BILLINGS, Mont. (AP) — More than 1,100 victims of asbestos contamination are nearing a $43 million settlement over claims that Montana health officials failed to warn miners about the hazards of a deadly vermiculite mine, documents in the case show.
Hundreds of people have been killed and thousands sickened following decades of exposure to asbestos from the now-shuttered W.R. Grace & Co. mine in the small northwestern Montana town of Libby.
Claimant notices obtained by The Associated Press on Tuesday show at least 1,125 victims are considering a deal that calls for payments ranging from $21,500 to the $60,700, depending on the severity of sickness. Attorneys in the case would get one-third of the $43 million, which would be subtracted from victim payments.
Terms of the deal were first reported by the Daily Inter Lake.
In 2004, the Montana Supreme Court said the state should have warned miners about hazards first identified by state officials in Libby in the 1950s. Attorneys for the state and victims have since been negotiating terms of a monetary settlement under which state agencies would be released from future liability.
Those negotiations stem from multiple lawsuits brought against the state asserting it failed to protect victims in Libby.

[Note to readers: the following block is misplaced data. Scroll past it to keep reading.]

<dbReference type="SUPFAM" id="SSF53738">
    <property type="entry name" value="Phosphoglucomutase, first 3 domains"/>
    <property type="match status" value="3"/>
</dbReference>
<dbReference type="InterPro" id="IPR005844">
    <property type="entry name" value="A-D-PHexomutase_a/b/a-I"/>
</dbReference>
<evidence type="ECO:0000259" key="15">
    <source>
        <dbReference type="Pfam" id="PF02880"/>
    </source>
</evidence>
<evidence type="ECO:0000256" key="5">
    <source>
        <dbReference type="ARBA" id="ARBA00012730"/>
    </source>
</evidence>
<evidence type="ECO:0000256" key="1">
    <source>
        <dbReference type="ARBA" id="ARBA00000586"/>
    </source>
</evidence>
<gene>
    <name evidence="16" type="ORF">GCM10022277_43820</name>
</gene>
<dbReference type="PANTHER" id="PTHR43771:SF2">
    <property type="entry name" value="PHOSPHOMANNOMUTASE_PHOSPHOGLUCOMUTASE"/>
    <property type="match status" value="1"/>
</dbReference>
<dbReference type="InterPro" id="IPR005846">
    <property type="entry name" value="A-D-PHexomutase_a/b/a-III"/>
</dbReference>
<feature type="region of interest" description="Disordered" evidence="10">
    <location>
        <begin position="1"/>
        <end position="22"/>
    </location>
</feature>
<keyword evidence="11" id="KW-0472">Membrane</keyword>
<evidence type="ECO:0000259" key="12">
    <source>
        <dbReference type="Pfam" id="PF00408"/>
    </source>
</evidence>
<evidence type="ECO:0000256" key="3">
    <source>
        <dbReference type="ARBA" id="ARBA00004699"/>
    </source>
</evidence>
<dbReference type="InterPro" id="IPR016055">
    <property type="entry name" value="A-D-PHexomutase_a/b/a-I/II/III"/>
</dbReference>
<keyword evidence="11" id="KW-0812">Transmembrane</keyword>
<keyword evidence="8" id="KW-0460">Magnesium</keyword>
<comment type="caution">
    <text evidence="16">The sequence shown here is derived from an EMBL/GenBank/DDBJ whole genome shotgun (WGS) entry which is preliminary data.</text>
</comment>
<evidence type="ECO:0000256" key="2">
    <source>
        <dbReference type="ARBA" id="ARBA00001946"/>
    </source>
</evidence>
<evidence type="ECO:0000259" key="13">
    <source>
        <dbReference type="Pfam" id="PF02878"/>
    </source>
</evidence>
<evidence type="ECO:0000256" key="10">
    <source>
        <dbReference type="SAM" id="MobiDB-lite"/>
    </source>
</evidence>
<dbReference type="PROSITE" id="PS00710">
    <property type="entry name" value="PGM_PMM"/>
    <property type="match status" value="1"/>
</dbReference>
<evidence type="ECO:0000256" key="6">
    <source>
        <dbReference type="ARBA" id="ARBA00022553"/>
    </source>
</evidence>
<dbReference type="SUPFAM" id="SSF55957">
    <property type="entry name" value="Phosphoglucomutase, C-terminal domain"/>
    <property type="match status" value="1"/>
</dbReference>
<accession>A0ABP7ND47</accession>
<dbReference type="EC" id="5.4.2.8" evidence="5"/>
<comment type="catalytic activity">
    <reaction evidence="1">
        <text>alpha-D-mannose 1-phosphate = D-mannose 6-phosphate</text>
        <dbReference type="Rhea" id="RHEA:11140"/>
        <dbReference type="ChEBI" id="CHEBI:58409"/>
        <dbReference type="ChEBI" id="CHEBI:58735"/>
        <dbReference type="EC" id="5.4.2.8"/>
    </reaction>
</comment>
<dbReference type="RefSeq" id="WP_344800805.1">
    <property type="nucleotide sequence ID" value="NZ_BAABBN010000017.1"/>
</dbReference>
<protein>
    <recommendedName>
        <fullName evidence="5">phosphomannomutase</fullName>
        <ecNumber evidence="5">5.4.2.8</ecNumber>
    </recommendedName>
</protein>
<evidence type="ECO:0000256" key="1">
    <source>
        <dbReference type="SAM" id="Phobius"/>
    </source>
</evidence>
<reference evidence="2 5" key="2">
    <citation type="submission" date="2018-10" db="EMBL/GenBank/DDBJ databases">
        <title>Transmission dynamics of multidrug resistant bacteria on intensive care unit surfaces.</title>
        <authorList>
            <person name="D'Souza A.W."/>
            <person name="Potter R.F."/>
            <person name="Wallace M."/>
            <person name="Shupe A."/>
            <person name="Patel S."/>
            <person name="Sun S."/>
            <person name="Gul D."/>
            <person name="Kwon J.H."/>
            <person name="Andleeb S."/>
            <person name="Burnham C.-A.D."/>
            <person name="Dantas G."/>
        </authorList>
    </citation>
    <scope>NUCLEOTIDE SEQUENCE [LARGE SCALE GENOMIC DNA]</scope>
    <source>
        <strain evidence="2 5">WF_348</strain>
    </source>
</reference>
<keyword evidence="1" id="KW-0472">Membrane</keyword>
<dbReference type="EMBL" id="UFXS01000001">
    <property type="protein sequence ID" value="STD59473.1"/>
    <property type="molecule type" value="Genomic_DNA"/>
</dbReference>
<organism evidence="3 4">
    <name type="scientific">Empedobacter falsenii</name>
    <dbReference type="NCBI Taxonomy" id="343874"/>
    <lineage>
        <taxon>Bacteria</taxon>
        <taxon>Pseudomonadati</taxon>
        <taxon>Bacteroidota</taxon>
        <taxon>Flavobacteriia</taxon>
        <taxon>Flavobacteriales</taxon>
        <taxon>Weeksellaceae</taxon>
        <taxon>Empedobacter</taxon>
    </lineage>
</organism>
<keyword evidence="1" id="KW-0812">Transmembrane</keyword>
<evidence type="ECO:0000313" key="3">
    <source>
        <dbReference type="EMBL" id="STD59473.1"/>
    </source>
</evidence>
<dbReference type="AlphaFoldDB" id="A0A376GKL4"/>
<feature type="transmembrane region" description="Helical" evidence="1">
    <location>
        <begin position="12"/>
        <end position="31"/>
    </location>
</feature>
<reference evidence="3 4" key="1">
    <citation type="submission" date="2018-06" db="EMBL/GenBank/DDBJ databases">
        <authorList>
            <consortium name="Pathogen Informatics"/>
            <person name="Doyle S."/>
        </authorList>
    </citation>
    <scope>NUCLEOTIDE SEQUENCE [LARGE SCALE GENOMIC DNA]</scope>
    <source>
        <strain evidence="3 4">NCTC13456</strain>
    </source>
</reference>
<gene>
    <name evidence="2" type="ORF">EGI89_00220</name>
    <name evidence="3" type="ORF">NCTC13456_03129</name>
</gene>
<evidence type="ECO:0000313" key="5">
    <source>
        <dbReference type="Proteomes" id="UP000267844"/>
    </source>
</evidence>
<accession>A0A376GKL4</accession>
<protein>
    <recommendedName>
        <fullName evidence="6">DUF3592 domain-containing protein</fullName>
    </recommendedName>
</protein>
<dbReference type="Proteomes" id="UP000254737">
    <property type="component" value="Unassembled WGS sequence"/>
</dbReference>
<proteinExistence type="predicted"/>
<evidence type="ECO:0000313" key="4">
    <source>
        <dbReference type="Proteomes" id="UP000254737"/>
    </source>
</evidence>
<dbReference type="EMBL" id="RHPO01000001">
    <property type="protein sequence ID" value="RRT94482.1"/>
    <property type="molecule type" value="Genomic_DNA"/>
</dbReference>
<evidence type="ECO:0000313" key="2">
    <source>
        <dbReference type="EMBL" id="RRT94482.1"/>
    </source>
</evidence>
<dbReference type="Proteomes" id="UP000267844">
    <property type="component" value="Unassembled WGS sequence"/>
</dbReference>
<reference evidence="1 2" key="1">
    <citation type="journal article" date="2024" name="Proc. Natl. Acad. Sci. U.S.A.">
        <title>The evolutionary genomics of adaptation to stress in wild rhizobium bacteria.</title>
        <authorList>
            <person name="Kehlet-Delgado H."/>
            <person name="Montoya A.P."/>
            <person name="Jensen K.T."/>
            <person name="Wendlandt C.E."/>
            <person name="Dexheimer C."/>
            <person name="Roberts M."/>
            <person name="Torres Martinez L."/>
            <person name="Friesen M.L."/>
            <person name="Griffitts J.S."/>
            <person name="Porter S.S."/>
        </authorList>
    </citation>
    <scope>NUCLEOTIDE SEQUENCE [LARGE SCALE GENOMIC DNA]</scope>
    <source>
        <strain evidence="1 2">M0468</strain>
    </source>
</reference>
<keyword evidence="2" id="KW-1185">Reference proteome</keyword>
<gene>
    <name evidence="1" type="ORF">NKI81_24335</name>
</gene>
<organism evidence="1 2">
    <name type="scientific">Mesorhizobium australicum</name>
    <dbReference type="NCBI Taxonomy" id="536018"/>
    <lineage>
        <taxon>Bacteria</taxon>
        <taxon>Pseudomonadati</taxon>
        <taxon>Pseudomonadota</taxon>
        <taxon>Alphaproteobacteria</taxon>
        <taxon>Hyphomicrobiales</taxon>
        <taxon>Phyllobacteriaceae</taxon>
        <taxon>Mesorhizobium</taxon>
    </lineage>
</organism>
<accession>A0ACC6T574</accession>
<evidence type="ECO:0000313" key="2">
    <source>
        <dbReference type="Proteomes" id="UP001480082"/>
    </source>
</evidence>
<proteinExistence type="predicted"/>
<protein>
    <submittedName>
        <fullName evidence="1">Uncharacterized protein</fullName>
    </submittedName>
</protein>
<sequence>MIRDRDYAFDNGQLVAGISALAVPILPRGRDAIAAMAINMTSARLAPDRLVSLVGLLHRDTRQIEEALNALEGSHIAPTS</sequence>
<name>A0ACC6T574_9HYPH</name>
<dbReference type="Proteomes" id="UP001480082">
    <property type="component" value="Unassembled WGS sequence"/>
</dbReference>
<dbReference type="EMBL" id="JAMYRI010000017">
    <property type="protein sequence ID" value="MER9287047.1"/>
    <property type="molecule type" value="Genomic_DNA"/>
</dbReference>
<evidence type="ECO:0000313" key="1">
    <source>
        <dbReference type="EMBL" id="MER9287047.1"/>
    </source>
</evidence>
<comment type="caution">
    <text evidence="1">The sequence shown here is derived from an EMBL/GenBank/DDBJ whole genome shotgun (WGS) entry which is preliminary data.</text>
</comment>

Attorney Tom Lewis, whose Great Falls firm represents some of the victims, said he could not comment on the settlement.
"The people of Libby have been waiting a long time. We've been working on this case a long time," Lewis said. "I can't comment on ongoing litigation because it's not ethical for me to do so."
Lewis added that claimants "have to keep quiet until this goes through the proper process."
The Libby mine closed in 1999, and more than $300 million has been spent on a cleanup that is expected to go on for years.
W.R. Grace & Co. escaped most liability when it filed for bankruptcy after the extent of contamination was revealed.
One claimant in the state settlement said he was not satisfied with the terms but signed anyway to move on and be done with the lingering litigation. People involved in the case have been told by lawyers not to speak publicly about the case while settlement talks are ongoing, and the man spoke on condition of anonymity because he was worried about jeopardizing claims made by other members of his family.